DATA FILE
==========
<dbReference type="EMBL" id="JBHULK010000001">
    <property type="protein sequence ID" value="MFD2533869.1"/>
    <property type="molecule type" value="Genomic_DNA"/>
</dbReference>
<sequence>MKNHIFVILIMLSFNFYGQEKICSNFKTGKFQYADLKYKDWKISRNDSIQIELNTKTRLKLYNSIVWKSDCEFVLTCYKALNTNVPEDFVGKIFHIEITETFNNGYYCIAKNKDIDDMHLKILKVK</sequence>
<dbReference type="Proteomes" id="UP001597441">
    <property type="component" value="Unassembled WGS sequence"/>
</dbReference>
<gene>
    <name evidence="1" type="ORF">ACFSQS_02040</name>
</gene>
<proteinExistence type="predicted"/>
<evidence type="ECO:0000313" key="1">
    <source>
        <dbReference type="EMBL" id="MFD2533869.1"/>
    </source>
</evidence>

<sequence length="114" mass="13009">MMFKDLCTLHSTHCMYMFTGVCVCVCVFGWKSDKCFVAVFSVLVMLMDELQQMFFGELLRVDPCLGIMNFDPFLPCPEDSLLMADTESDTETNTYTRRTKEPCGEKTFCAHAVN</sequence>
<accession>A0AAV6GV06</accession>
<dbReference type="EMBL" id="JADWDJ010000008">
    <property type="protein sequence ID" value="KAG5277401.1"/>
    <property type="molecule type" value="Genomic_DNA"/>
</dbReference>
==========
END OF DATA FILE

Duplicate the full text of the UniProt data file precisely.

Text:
<dbReference type="EMBL" id="JBHULK010000001">
    <property type="protein sequence ID" value="MFD2533869.1"/>
    <property type="molecule type" value="Genomic_DNA"/>
</dbReference>
<sequence>MKNHIFVILIMLSFNFYGQEKICSNFKTGKFQYADLKYKDWKISRNDSIQIELNTKTRLKLYNSIVWKSDCEFVLTCYKALNTNVPEDFVGKIFHIEITETFNNGYYCIAKNKDIDDMHLKILKVK</sequence>
<dbReference type="Proteomes" id="UP001597441">
    <property type="component" value="Unassembled WGS sequence"/>
</dbReference>
<gene>
    <name evidence="1" type="ORF">ACFSQS_02040</name>
</gene>
<proteinExistence type="predicted"/>
<evidence type="ECO:0000313" key="1">
    <source>
        <dbReference type="EMBL" id="MFD2533869.1"/>
    </source>
</evidence>

<sequence length="114" mass="13009">MMFKDLCTLHSTHCMYMFTGVCVCVCVFGWKSDKCFVAVFSVLVMLMDELQQMFFGELLRVDPCLGIMNFDPFLPCPEDSLLMADTESDTETNTYTRRTKEPCGEKTFCAHAVN</sequence>
<accession>A0AAV6GV06</accession>
<dbReference type="EMBL" id="JADWDJ010000008">
    <property type="protein sequence ID" value="KAG5277401.1"/>
    <property type="molecule type" value="Genomic_DNA"/>
</dbReference>